The Shaking Woman: A History of Hysteria
In 1895 Sigmund Freud and Josef Breuer published "Studies on Hysteria," a series of case studies of female patients with bizarre symptoms that had no obvious biological cause. Some patients complained of convulsive seizures and others of temporary blindness. Anna O, the most famous of the cases, experienced hallucinations and localized limb paralysis and also became catatonic for several months after the death of her father.
Despite its modest title, "Studies on Hysteria" revolutionized the way we understand the body/mind connection. Historically, these symptoms, exclusively thought to occur in women, were linked to the female sex organs—the ancient Egyptians believed them to be caused by undersexed uteri that began to "wander" throughout the body. But Freud hypothesized that these physical symptoms were not caused by anything biological but rather by extreme psychological stress that manifested itself in the body as illness. Uncovering the root psychological trauma, he believed, might cure the illness—a theory that became the basis for his practice of psychoanalysis. As in the case of Phineas Gage, another case of abnormal psychology had given researchers a better understanding of how the healthy brain might function.
Today hysteria—renamed "conversion disorder" in 1980—is viewed with some skepticism. Freud has long since fallen out of favor within the psychiatric community, which prefers a more scientific approach than the hyper-subjectivity of psychoanalysis. Yet researchers are at a loss to find any biological basis for the symptoms of conversion disorder. Also, for much of the late 20th century, hysteria was thought to have disappeared from the West either because it was never a valid disorder in the first place or because it has grown more rare as social mores and understanding about psychology have changed. But a 2002 study suggests that conversion disorder is just as prevalent as ever, with incidence rates on par with those of schizophrenia.
In a recent memoir "The Shaking Woman or a History of My Nerves," novelist and amateur psychologist Siri Hustvedt attests that the mind is capable of creating powerful symptoms in the body. During a speech she gave at her late father's memorial, Hustvedt's body began to convulse violently, as she describes in her Big Think interview below.
Was Hustvedt's shaking fit a conversion disorder triggered by grief? Was it a form of epilepsy? Or perhaps some fear provoked by a long-buried implicit
memory? Hustvedt doesn't reach a conclusion despite many visits with psychiatrists, but the experience is evidence that neurobiology alone cannot account for all mental illnesses. In fact, Hustvedt argues that we need to resuscitate Freud's work and integrate it with our modern understanding of the brain. She is a proponent of neuropsychoanalysis, which seeks to join the language of neurobiology and that of Freudian psychoanalysis. Without the language of Freud, neurobiology fails to properly account for subjective experience, she says.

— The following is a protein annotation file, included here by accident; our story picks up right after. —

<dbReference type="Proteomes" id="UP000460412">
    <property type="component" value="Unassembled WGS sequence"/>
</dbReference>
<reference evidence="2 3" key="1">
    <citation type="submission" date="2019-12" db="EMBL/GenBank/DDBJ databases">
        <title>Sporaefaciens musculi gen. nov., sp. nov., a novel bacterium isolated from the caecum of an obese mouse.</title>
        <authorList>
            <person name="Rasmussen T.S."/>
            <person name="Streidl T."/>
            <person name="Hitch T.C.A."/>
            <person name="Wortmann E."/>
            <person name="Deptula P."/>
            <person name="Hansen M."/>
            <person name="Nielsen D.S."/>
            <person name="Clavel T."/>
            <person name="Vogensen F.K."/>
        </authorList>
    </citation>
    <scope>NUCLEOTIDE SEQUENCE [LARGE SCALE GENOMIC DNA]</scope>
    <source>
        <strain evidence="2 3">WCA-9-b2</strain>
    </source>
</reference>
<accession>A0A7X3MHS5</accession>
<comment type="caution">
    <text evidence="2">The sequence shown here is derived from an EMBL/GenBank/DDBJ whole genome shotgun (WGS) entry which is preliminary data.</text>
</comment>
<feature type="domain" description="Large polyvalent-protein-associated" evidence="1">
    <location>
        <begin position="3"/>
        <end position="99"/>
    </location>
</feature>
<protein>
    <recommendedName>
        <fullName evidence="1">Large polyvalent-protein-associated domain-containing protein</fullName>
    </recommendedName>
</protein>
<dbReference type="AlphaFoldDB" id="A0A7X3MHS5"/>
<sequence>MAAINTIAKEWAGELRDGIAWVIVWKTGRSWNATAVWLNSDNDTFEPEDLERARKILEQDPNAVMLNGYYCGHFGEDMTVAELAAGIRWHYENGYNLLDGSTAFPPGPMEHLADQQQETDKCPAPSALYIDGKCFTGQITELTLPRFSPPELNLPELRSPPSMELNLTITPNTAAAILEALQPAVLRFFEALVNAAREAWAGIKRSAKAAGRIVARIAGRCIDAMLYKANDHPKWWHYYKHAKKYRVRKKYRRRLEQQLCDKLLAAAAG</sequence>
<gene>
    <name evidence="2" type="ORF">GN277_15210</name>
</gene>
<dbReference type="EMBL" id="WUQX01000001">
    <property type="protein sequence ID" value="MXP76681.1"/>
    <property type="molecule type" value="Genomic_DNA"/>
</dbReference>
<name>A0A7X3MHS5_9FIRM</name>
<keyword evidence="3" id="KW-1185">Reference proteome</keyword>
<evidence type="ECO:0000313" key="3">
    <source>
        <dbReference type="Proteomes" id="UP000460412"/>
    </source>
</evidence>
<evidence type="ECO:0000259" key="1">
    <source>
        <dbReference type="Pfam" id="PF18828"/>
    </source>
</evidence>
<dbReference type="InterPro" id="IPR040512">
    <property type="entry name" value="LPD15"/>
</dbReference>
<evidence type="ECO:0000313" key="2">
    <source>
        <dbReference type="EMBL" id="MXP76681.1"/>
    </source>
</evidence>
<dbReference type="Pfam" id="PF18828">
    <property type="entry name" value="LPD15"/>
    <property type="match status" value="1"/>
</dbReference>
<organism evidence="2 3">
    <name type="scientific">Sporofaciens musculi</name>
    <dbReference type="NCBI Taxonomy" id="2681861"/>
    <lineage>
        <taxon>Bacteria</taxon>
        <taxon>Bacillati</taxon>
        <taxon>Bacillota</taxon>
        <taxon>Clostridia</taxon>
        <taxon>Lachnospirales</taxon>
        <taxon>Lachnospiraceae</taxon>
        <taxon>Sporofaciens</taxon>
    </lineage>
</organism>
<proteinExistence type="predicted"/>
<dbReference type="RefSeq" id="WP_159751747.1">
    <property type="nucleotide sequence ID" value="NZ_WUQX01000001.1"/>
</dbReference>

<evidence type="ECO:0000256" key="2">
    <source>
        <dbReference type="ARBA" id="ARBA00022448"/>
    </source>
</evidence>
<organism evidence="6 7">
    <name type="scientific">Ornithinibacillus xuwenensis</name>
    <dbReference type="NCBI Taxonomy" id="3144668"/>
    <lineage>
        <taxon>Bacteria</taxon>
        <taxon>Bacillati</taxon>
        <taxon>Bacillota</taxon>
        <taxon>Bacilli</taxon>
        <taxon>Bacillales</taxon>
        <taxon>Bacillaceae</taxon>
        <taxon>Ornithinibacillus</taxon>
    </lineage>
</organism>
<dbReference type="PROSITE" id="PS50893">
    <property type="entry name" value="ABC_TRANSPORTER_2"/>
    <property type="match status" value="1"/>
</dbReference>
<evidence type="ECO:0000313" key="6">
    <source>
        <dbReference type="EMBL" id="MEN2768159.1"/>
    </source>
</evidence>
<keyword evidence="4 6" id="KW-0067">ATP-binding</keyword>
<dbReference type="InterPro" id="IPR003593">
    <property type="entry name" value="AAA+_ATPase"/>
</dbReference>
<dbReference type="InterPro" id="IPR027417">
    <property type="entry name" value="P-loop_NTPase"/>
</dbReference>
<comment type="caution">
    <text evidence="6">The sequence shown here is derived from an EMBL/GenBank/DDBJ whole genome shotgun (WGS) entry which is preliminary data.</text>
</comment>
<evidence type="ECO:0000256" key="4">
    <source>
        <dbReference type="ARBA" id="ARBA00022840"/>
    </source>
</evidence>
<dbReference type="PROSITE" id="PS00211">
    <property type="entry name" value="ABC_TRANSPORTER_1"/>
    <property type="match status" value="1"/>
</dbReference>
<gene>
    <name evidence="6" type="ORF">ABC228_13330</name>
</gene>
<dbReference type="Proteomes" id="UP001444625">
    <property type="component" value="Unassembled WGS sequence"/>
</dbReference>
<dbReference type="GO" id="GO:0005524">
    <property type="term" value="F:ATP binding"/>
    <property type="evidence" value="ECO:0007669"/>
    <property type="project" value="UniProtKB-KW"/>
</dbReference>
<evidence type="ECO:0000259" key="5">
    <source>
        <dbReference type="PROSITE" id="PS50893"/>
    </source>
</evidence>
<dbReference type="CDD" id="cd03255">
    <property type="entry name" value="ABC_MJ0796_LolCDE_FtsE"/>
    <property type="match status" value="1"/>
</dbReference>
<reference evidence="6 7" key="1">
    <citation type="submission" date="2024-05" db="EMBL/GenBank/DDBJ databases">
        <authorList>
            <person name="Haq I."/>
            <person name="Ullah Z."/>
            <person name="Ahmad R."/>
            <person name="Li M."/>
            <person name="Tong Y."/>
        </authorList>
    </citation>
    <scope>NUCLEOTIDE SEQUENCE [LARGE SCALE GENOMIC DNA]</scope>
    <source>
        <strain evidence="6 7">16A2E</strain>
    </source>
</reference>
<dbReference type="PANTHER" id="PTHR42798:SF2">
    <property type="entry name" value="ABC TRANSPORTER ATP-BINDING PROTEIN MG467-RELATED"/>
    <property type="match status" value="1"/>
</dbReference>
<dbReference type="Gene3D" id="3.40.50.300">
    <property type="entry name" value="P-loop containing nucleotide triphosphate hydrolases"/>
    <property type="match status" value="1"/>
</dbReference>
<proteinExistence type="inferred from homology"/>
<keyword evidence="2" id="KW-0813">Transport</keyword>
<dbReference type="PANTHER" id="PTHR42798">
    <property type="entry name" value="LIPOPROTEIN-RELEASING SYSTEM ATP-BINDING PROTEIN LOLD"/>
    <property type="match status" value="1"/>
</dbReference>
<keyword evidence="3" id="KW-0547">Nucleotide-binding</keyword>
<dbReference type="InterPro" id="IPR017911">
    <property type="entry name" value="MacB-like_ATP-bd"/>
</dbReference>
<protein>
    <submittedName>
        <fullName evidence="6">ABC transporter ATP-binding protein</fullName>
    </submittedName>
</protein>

Conversion disorder, so-named because anxiety is "converted" into physical symptoms, is classified in the DSM-IV as a somatoform disorder. Other somatoform disorders include body dysmorphic disorder (obsession with a perceived defect in one's appearance), hypohondriasis, and pain disorder (chronic pain due to psychological factors)—all disorders with physical symptoms but with no detectable medical conditions. Though psychoanalytic theory believes unconscious conflict gives rise to this disorder, another school of thought believes that it originates in a disturbance in the central nervous system. There is not strong incontestable evidence for either theory.
— "The Clinical Epidemiology of Hysteria: Vanishingly Rare, or Just Vanishing?" (2002) by Hiroko Akagi and Allan House [PDF]
— An article written by neuropsychoanalysis proponent Mark Solms for Scientific American, plus a rejoinder by anti-Freudian J. Allan Hobson [PDF]
What can 3D printing do for medicine? The "sky is the limit," says Northwell Health researcher Dr. Todd Goldstein.
- Medical professionals are currently using 3D printers to create prosthetics and patient-specific organ models that doctors can use to prepare for surgery.
- Eventually, scientists hope to print patient-specific organs that can be transplanted safely into the human body.
- Northwell Health, New York State's largest health care provider, is pioneering 3D printing in medicine in three key ways.
Beyond Beef sizzles and marbleizes just like real beef, Beyond Meat says.
- Shares of Beyond Meat opened at around $200 on Tuesday morning, falling to nearly $170 by the afternoon.
- Wall Street analysts remain wary of the stock, which has been on a massive hot streak since its IPO in May.
- Beyond Meat faces competition from Impossible Foods and, as of this week, Tyson.
Average waiting time for hitchhikers in Ireland: Less than 30 minutes. In southern Spain: More than 90 minutes.
- A popular means of transportation from the 1920s to the 1980s, hitchhiking has since fallen in disrepute.
- However, as this map shows, thumbing a ride still occupies a thriving niche – if at great geographic variance.
- In some countries and areas, you'll be off the street in no time. In other places, it's much harder to thumb your way from A to B.
A recent study used data from the Big Five personality to estimate psychopathy prevalence in the 48 contiguous states and Washington, D.C.
- The study estimated psychopathy prevalence by looking at the prevalence of certain traits in the Big Five model of personality.
- The District of Columbia had the highest prevalence of psychopathy, compared to other areas.
- The authors cautioned that their measurements were indirect, and that psychopathy in general is difficult to define precisely.
SMARTER FASTER trademarks owned by The Big Think, Inc. All rights reserved.